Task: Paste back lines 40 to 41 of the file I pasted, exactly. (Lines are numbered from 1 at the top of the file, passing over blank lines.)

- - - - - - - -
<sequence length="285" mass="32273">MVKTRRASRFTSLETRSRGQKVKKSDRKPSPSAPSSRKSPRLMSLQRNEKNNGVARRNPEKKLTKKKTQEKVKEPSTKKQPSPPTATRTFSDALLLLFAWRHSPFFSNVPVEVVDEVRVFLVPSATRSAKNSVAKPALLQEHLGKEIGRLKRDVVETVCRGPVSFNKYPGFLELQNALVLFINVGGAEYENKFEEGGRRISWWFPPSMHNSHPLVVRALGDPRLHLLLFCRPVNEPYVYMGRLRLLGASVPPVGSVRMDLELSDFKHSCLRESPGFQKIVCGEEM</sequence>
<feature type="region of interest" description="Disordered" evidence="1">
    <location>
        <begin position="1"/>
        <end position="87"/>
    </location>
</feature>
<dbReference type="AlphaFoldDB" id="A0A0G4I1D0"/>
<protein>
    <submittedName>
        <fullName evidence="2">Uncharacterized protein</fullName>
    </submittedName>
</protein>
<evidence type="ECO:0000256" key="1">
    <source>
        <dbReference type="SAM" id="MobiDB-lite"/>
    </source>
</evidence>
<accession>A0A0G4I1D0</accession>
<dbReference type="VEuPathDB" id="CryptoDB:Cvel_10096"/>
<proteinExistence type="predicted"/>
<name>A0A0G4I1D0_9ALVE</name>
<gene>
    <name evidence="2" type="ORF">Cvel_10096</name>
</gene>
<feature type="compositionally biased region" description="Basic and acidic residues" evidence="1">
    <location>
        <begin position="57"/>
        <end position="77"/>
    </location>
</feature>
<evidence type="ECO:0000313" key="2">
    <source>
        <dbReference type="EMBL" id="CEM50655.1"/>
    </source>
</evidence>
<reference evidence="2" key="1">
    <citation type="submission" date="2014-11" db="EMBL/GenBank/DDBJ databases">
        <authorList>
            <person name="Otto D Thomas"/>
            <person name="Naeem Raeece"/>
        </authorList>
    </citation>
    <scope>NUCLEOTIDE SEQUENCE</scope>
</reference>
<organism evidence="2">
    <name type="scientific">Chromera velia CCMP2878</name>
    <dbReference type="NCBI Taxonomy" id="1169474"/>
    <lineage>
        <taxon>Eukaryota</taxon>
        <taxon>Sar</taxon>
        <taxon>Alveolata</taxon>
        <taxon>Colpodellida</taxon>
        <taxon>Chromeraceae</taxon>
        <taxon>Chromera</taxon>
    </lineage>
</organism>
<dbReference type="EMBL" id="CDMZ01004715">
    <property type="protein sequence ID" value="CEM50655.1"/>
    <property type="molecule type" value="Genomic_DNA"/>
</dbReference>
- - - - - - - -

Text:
            <person name="Otto D Thomas"/>
            <person name="Naeem Raeece"/>